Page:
Ethan, Whynot and I began performing “Little Sister” on a tour of the UK’s infamous ‘toilet circuit’ of clubs in 2001. It always felt so good live, you knew it was coming, you couldn’t wait for the first drum hits to bring in the lead guitar riff and start the whole thing bouncing along. This was long before we took it to the studio in Woodstock, made it strain under the weight of a hundred useless overdubs and the possibility of becoming a duet with Michelle Branch. Long before my A&R guy declared it ‘flawed’ and long before Tchad Blake finally applied his laser-like focus to clear away most of the sonic bullshit that had been choking it to death.
Yes, this was back when it was just a fun dumb song, poppy to the point of utter ridiculousness, a guilty pleasure inserted into the middle of the set to alleviate the pressure of ‘proving it’ to another new audience in another new city in another new part of the universe.
Manchester, Coventry, Middlesborough, Glasgow, Aberdeen… In spite of its multi-syllabic ports of call, there was an unacknowledged sense of finality to that tour. The three of us spent the majority of it awash in lager and the dwindling optimism of pirates evading capture on a distant shore, happy to be there but knowing that, as sales of Mine and Yours were beginning to slow down, the possibility of a return visit under similar circumstances was looking more and more unlikely. Without the benefit of RCA’s enthusiasm and tour support dollars, it would be next to impossible to facilitate a follow-up trip. Ahoy, Matey: I do believe we are damned and doomed.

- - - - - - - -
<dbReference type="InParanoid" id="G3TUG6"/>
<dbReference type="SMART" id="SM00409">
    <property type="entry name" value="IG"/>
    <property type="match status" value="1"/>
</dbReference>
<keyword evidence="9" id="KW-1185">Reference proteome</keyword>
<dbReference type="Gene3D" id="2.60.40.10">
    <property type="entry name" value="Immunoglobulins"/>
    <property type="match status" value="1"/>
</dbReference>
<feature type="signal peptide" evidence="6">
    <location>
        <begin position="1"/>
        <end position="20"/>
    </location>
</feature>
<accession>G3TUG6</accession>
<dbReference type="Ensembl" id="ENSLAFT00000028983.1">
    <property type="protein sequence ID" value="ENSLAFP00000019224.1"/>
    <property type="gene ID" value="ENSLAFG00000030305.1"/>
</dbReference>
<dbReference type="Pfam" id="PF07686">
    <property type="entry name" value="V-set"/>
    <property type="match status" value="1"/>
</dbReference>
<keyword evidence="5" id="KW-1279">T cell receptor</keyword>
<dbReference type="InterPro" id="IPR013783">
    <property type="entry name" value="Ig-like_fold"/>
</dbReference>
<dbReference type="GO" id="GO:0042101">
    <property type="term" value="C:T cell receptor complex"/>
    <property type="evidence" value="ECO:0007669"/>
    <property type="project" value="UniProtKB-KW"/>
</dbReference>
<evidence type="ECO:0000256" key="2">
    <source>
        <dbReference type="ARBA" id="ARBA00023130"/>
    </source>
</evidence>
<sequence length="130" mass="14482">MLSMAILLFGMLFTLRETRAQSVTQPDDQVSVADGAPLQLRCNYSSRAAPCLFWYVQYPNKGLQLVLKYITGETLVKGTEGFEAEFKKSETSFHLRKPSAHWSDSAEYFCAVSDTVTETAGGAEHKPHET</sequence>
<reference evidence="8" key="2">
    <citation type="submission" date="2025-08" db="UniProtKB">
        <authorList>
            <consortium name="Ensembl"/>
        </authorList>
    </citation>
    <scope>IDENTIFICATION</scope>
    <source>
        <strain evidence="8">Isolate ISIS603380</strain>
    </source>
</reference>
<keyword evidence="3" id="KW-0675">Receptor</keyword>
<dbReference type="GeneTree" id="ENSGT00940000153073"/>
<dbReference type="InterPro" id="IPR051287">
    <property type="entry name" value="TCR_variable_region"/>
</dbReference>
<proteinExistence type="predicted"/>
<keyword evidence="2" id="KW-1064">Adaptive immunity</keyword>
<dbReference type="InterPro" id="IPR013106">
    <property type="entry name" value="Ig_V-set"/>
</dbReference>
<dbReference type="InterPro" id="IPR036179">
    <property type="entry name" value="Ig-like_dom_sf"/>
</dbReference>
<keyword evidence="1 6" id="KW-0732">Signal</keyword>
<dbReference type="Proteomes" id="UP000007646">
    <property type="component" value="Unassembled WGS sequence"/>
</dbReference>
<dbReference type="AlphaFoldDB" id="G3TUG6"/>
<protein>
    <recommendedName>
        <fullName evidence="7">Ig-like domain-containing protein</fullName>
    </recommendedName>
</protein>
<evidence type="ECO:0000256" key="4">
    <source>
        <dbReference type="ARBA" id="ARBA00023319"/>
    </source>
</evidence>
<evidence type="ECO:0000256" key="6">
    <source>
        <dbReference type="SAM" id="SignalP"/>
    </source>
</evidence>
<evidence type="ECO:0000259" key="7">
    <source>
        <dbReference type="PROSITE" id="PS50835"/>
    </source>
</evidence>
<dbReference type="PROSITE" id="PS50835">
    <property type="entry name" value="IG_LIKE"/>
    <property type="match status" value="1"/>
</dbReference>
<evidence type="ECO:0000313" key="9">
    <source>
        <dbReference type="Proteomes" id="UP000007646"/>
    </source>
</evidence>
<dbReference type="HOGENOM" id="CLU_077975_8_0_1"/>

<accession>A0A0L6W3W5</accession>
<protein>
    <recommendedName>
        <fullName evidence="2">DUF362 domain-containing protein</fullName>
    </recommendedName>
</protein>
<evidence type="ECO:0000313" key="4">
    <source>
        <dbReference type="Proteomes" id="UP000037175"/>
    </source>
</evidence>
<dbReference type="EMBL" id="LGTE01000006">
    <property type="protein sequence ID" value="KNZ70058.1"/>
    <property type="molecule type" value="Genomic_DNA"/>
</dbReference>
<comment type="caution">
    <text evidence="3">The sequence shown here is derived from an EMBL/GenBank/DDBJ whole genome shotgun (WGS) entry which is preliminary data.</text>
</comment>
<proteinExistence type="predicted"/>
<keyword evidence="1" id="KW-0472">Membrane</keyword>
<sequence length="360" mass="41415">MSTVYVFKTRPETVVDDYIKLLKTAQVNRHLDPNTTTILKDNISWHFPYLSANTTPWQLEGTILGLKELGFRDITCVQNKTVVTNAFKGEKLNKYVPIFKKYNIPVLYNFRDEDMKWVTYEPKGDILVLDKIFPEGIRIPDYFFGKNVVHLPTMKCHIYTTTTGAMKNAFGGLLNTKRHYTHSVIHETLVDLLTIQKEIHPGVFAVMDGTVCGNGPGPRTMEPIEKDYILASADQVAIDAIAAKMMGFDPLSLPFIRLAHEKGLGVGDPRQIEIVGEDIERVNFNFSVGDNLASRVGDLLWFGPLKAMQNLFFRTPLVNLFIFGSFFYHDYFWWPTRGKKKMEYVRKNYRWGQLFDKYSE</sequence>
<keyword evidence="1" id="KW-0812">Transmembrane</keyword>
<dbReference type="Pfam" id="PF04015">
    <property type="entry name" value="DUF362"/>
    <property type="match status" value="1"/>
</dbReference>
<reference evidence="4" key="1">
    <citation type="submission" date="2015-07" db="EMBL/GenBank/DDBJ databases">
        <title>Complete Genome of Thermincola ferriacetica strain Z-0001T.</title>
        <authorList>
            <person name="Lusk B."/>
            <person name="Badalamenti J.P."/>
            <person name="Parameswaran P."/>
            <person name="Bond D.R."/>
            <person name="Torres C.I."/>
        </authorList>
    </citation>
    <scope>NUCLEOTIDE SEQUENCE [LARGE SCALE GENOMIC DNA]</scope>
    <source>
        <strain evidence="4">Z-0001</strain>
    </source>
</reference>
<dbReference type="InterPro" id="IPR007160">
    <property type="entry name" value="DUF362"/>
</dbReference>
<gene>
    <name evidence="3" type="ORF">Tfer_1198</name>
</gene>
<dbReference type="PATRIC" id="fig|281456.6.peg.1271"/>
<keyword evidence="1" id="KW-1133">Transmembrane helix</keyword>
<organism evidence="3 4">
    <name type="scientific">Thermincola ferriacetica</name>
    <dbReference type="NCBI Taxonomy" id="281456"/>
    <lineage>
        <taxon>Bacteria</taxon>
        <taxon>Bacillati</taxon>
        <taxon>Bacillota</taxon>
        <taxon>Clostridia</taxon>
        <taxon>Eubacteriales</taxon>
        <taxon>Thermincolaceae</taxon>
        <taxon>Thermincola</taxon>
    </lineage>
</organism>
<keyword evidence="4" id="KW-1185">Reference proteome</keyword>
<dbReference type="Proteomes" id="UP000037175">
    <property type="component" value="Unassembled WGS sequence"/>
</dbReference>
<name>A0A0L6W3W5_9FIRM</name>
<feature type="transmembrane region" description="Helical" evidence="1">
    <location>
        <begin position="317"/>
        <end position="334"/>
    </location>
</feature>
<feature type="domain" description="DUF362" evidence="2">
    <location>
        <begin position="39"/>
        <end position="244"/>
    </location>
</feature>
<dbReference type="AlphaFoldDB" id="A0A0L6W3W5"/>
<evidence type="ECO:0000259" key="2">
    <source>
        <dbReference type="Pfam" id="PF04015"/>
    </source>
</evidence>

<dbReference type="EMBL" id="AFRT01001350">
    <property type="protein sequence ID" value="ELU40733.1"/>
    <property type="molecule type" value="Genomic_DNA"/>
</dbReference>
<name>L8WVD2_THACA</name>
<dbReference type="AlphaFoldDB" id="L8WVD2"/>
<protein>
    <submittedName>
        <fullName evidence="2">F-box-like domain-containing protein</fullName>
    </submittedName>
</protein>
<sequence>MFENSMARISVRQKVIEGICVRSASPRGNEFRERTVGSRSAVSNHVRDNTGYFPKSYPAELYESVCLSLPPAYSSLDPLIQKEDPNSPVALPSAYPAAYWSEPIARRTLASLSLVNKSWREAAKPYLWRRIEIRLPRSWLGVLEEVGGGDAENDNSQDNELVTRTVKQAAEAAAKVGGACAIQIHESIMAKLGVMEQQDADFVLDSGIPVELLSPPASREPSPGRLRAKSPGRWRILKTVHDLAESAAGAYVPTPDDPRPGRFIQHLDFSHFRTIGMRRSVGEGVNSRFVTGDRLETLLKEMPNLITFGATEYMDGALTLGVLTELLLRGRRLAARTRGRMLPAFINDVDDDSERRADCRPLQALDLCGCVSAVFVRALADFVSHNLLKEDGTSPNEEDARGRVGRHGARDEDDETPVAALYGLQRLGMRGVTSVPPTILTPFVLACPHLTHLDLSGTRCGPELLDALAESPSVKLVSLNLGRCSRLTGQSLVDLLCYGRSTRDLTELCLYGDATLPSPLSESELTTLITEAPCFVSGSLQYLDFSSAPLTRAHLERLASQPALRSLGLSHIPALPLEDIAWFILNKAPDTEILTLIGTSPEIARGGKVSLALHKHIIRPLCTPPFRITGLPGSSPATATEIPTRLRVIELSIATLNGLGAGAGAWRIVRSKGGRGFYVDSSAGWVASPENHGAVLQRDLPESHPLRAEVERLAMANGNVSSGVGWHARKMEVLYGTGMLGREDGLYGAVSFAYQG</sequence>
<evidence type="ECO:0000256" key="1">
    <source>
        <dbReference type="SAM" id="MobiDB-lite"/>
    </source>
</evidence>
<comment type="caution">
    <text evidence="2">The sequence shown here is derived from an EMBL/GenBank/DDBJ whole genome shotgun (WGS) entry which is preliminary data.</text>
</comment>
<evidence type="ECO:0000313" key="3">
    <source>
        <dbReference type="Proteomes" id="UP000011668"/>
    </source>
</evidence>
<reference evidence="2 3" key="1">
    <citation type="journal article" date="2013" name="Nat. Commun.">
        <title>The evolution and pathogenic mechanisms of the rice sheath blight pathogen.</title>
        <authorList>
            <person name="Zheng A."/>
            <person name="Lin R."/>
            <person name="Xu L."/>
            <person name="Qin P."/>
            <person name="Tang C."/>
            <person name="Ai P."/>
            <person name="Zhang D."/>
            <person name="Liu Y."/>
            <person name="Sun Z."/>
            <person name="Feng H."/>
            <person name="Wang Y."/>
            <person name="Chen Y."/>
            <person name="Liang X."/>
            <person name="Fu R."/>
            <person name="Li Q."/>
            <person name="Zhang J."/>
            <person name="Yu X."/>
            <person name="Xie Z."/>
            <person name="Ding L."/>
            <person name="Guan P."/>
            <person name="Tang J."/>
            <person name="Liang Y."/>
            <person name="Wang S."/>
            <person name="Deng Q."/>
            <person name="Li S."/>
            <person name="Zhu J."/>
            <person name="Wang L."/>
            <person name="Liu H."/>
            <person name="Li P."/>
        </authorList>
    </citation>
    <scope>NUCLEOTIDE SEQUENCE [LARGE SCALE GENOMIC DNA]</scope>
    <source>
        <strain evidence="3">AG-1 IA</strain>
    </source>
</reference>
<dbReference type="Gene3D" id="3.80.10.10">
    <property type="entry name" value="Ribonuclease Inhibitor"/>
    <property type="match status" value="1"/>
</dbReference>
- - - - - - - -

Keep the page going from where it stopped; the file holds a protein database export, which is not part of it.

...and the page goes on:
Every couple of years or so, a soft drink company resurrects the ‘road trip’ advertisement, a long-form spot featuring a group of just-graduated teenagers making a mystical run into the American frontier, apparently sure of nothing but their friendships and the comforting allure of high-fructose corn syrup. Ethan, Whynot and I were all well into our twenties by the time we hit the UK, but I would like to think that someone, someone possessing the cinematographic magic required to transform the MI into Route 66, might have been able to shift a couple of cases of Red Stripe on the strength of our predicament.
Major transitions in life always look so appealing in retrospect. From the vantage point of omniscience, we can see the full arc of the story, the lead-ups, the let-downs, the rallying points and the ultimate triumphs over debilitating obstacles. The reckoning presents itself, tied up neatly in a red ribbon. We sigh, hit the mute button on the remote and look off into the distance, wondering when and why life became a bit more predictable, conveniently forgetting what it was actually like to be barreling headlong into the dark and seemingly endless void of possibilities that required navigation before our current state of contentment could be realized.
My favorite moment in the ‘road trip’ ad is when one kid, his eyes glazed with sugar, a dark sparkly beverage in hand, smiles at the others and cranks up the volume on the car stereo. The camera cuts to a wide angle, showing their crappy car shooting down the Interstate into a beautiful twilight as the music crescendos to an ear-splitting level:
“Heeeeeeeeyyyyyy, little sister…”